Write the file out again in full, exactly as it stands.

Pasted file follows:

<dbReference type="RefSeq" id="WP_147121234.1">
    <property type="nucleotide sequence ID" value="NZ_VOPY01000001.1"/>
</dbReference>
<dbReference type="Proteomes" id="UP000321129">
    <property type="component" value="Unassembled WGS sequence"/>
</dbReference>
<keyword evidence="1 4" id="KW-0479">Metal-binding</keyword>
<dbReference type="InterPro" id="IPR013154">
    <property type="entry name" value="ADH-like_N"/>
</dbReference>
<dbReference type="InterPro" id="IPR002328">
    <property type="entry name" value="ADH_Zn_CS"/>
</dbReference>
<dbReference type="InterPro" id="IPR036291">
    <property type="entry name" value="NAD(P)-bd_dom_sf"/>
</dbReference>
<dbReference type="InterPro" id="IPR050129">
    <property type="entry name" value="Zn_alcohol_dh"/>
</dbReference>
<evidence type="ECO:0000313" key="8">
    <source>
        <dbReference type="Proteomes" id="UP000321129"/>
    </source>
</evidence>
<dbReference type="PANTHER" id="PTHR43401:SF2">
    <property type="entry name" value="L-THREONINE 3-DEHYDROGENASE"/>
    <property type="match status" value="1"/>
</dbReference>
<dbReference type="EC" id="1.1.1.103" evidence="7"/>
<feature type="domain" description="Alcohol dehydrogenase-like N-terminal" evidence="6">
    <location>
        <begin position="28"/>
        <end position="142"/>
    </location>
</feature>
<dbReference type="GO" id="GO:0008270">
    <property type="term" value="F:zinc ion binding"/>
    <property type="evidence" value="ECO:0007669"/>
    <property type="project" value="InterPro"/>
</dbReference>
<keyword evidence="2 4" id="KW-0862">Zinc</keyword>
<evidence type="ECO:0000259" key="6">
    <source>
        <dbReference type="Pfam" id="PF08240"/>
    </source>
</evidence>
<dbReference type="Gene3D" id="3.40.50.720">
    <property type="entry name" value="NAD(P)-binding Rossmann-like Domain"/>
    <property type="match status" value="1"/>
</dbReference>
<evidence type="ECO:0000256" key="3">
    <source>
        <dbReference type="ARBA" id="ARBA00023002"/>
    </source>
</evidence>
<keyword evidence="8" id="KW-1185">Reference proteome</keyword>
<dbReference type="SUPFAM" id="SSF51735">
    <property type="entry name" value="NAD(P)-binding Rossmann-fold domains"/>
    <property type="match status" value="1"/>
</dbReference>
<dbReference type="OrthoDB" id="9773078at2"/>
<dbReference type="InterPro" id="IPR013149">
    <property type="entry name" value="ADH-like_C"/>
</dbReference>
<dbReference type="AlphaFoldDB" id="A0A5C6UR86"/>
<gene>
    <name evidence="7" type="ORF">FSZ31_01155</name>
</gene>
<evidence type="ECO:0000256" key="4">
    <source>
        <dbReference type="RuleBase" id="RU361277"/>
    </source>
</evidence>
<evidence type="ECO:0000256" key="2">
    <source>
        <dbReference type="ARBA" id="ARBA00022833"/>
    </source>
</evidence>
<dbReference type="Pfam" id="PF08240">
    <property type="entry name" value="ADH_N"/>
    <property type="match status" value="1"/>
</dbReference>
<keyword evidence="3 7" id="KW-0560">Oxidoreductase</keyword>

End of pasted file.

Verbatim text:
<dbReference type="RefSeq" id="WP_147121234.1">
    <property type="nucleotide sequence ID" value="NZ_VOPY01000001.1"/>
</dbReference>
<dbReference type="Proteomes" id="UP000321129">
    <property type="component" value="Unassembled WGS sequence"/>
</dbReference>
<keyword evidence="1 4" id="KW-0479">Metal-binding</keyword>
<dbReference type="InterPro" id="IPR013154">
    <property type="entry name" value="ADH-like_N"/>
</dbReference>
<dbReference type="InterPro" id="IPR002328">
    <property type="entry name" value="ADH_Zn_CS"/>
</dbReference>
<dbReference type="InterPro" id="IPR036291">
    <property type="entry name" value="NAD(P)-bd_dom_sf"/>
</dbReference>
<dbReference type="InterPro" id="IPR050129">
    <property type="entry name" value="Zn_alcohol_dh"/>
</dbReference>
<evidence type="ECO:0000313" key="8">
    <source>
        <dbReference type="Proteomes" id="UP000321129"/>
    </source>
</evidence>
<dbReference type="PANTHER" id="PTHR43401:SF2">
    <property type="entry name" value="L-THREONINE 3-DEHYDROGENASE"/>
    <property type="match status" value="1"/>
</dbReference>
<dbReference type="EC" id="1.1.1.103" evidence="7"/>
<feature type="domain" description="Alcohol dehydrogenase-like N-terminal" evidence="6">
    <location>
        <begin position="28"/>
        <end position="142"/>
    </location>
</feature>
<dbReference type="GO" id="GO:0008270">
    <property type="term" value="F:zinc ion binding"/>
    <property type="evidence" value="ECO:0007669"/>
    <property type="project" value="InterPro"/>
</dbReference>
<keyword evidence="2 4" id="KW-0862">Zinc</keyword>
<evidence type="ECO:0000259" key="6">
    <source>
        <dbReference type="Pfam" id="PF08240"/>
    </source>
</evidence>
<dbReference type="Gene3D" id="3.40.50.720">
    <property type="entry name" value="NAD(P)-binding Rossmann-like Domain"/>
    <property type="match status" value="1"/>
</dbReference>
<evidence type="ECO:0000256" key="3">
    <source>
        <dbReference type="ARBA" id="ARBA00023002"/>
    </source>
</evidence>
<keyword evidence="8" id="KW-1185">Reference proteome</keyword>
<dbReference type="SUPFAM" id="SSF51735">
    <property type="entry name" value="NAD(P)-binding Rossmann-fold domains"/>
    <property type="match status" value="1"/>
</dbReference>
<dbReference type="OrthoDB" id="9773078at2"/>
<dbReference type="InterPro" id="IPR013149">
    <property type="entry name" value="ADH-like_C"/>
</dbReference>
<dbReference type="AlphaFoldDB" id="A0A5C6UR86"/>
<gene>
    <name evidence="7" type="ORF">FSZ31_01155</name>
</gene>
<evidence type="ECO:0000256" key="4">
    <source>
        <dbReference type="RuleBase" id="RU361277"/>
    </source>
</evidence>
<evidence type="ECO:0000256" key="2">
    <source>
        <dbReference type="ARBA" id="ARBA00022833"/>
    </source>
</evidence>
<dbReference type="Pfam" id="PF08240">
    <property type="entry name" value="ADH_N"/>
    <property type="match status" value="1"/>
</dbReference>
<keyword evidence="3 7" id="KW-0560">Oxidoreductase</keyword>